The state will pay the maximum possible settlement award, $1 million, to the families of Marie Martin, Colton Lee and Martha Reliford — the three north Alabama victims Jimmy O’Neal Spencer has been charged with murdering after his release in late 2017.

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Prior to his release and subsequent alleged murder spree, Spencer had lived a life of crime stretching across three decades, beginning in 1984 at the age of 19. He was convicted and imprisoned for numerous serious property and violent crimes, as well as for numerous disciplinary infractions in prison and for several successful escapes from prison.

On two separate occasions, Spencer was sentenced to life imprisonment. In one memorable case, he attempted to burglarize an occupied home and, refusing to retreat, had to be shot by the homeowner.

Despite all of this, Spencer was granted parole by the Alabama Board of Pardons and Paroles on November 2, 2017.

Spencer was at that time released to a homeless shelter in Birmingham where he was supposed to remain for six months. However, after only three weeks, he left.

Spencer then traveled to Guntersville, where he had several run-ins with law enforcement and was charged for multiple violations of the law, including: traffic offenses, possession of drug paraphernalia, attempting to elude police, resisting arrest and illegal possession of a firearm.

Nonetheless, his parole was not revoked — which seemingly led to three innocent lives being taken.

Less than six months after being released, in July 2018, Spencer allegedly murdered Reliford through blunt-force trauma to her head. Her body was discovered only after the bodies of Martin and her seven-year-old grandson, Lee, were found in a nearby home. They also had been brutally murdered.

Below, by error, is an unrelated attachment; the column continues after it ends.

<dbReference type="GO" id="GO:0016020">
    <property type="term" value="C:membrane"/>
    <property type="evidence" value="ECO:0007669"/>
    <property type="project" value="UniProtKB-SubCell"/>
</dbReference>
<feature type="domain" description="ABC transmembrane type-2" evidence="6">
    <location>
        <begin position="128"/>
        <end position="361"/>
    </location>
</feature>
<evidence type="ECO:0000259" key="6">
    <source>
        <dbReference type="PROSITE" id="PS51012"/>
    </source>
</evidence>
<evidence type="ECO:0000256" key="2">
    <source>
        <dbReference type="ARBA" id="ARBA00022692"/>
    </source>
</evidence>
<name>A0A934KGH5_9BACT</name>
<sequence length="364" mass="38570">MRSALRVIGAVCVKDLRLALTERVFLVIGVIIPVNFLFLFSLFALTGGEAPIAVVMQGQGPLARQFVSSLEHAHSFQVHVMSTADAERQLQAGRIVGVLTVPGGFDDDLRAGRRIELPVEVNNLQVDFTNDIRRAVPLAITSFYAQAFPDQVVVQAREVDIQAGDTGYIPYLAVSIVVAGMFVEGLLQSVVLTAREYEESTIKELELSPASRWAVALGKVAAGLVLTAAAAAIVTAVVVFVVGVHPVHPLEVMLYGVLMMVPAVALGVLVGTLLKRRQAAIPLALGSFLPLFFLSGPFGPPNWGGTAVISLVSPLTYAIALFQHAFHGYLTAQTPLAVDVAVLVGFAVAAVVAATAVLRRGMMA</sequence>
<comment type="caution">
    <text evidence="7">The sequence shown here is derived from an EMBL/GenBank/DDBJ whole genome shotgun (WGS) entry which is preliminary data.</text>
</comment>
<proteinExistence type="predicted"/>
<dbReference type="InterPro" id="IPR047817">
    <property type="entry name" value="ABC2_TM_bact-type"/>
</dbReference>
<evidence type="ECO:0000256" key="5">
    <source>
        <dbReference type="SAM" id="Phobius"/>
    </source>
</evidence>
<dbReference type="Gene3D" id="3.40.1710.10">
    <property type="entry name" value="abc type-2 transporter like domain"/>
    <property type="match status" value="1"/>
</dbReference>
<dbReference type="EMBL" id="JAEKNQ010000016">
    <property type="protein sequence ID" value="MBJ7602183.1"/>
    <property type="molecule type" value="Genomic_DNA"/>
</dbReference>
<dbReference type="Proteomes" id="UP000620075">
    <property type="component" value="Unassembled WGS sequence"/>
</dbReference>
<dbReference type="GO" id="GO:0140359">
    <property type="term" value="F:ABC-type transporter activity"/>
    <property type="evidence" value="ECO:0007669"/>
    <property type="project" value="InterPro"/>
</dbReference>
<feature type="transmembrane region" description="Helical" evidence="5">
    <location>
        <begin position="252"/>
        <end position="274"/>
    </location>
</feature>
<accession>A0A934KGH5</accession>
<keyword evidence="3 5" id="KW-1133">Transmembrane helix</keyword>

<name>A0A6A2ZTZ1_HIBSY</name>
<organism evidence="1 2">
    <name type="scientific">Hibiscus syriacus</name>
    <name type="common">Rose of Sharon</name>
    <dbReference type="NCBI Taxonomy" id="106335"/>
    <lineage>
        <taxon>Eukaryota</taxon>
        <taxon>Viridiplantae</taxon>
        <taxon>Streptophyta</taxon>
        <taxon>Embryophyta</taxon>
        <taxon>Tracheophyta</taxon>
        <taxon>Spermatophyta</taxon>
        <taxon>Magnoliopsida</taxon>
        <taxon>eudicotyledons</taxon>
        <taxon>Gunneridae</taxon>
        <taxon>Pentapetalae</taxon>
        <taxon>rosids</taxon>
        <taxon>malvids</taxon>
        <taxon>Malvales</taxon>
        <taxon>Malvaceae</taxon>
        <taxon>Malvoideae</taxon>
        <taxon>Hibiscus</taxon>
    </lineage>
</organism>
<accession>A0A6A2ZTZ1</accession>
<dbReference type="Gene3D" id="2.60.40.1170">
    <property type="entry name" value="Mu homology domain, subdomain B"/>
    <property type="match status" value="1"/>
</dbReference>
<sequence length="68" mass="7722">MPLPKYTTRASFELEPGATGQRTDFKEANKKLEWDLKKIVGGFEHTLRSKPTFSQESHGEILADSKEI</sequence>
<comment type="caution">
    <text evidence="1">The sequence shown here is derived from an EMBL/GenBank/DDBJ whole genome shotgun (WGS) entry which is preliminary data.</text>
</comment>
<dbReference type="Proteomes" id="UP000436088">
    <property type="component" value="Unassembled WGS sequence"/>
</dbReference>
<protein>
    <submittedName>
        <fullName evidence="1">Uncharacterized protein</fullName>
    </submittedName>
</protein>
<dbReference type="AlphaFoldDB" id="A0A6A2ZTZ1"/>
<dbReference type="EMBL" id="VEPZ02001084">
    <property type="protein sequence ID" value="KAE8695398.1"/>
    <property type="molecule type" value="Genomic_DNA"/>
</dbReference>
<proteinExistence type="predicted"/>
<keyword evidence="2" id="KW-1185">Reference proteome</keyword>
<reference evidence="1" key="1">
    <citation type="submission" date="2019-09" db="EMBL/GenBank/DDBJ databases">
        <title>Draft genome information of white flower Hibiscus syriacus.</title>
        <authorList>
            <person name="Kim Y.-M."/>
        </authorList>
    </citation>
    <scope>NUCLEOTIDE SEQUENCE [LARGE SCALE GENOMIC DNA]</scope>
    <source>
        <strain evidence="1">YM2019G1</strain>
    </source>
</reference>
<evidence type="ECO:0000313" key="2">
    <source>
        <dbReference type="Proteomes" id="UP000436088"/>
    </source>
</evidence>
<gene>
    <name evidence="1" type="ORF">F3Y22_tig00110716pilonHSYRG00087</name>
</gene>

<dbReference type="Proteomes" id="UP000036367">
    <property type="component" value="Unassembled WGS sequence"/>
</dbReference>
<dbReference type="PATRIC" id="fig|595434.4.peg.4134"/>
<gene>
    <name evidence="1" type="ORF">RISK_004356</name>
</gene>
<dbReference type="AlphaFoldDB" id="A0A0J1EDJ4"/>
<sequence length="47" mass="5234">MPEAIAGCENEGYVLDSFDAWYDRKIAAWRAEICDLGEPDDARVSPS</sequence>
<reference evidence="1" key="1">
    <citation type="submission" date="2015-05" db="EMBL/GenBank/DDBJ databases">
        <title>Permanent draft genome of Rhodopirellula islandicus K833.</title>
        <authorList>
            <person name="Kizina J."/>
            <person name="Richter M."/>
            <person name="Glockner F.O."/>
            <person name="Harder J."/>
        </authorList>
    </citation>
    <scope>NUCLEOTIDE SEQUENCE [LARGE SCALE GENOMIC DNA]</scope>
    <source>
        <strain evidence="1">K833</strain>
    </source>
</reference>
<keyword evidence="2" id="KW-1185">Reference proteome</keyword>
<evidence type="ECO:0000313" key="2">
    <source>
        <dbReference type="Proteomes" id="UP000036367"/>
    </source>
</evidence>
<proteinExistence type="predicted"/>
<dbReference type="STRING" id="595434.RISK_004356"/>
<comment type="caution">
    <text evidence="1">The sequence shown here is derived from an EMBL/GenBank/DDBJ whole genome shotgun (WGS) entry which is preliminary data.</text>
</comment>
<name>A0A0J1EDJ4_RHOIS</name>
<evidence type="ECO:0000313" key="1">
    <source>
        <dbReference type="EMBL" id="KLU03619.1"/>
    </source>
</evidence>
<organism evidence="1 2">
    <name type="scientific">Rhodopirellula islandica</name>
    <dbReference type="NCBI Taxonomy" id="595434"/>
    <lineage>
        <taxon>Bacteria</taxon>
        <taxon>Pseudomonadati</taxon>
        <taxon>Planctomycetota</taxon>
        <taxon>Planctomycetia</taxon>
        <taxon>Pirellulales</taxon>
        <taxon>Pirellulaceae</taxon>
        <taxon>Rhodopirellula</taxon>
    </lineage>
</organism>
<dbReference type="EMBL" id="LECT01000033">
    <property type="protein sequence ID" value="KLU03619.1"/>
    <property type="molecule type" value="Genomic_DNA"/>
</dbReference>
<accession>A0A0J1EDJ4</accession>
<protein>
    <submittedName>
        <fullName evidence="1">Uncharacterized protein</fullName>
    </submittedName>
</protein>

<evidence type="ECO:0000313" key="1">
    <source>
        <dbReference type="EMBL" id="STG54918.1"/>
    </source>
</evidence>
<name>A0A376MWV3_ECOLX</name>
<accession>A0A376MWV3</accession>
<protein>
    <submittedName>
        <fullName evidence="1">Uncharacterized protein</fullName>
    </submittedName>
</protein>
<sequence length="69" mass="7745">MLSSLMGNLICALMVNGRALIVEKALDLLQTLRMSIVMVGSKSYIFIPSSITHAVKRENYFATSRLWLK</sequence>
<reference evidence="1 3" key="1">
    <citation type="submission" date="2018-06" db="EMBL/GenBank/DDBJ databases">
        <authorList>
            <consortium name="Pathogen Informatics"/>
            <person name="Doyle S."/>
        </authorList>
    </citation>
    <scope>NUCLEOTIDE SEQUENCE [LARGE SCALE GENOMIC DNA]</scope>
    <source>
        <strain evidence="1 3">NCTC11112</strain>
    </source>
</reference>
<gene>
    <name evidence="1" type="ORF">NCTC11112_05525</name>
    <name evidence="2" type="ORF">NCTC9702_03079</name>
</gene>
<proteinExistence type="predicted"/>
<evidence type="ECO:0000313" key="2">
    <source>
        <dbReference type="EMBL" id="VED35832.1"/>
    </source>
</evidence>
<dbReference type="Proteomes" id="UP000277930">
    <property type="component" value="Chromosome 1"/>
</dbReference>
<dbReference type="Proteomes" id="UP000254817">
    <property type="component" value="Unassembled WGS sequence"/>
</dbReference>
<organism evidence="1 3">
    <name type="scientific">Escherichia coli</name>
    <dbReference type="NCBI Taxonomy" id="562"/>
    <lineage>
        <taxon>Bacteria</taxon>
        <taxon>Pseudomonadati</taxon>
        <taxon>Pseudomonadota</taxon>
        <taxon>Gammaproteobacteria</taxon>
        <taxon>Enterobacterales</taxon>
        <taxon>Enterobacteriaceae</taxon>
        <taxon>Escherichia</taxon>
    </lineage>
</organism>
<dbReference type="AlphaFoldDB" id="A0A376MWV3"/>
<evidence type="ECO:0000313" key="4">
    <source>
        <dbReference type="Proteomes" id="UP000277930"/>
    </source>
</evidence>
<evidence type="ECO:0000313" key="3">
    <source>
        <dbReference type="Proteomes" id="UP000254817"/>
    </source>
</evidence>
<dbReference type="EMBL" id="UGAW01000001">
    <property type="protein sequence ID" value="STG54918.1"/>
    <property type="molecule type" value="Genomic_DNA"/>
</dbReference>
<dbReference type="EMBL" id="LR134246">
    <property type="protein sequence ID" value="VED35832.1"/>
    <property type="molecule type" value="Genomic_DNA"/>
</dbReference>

Spencer was charged in the three deaths with capital murder in August 2018. He is currently awaiting trial in the Kilby Correctional Facility in Montgomery. The attorney general’s office noted that defendants in criminal cases are presumed innocent until proven guilty.

Attorney General Marshall recused himself and was not a part of the settlement negotiations, having previously known two of the victims. He released a statement after the settlement was finalized.

Marshall said, “Marie Martin, Colton Lee and Martha Reliford died horrifically and senselessly at the hands of a monster—Jimmy O’Neal Spencer.”

“Ms. Reliford and Mrs. Martin, whom I knew personally, have been on my mind since July,” the attorney general continued. “Every time I think of what they suffered through, I get angry. I am angry, certainly at Jimmy O’Neal Spencer, but I am also angry that a process designed to protect the public from deviant criminals like Spencer utterly failed them, as well as little Colton.”

The settlement comes as crucial legislation is pending in the Alabama Legislature to reform the Board of Pardons and Paroles to ensure this type of avoidable case never happens again.

That legislation sponsored by State Rep. Connie Rowe (R-Jasper), HB 380, has passed the House but is yet to be approved by the Senate Judiciary Committee. The legislature is expected to wrap up its 2019 regular session next week.

Marshall’s office crafted the bill and has been a vocal advocate for its passage, as has Governor Kay Ivey.

“Sadly, we know that these victims aren’t the only ones that have been failed by our broken system of pardons and paroles, and that is why I continue to advocate for much-needed legislative reforms,” Marshall concluded.

Sean Ross is a staff writer for Yellowhammer News. You can follow him on Twitter @sean_yhn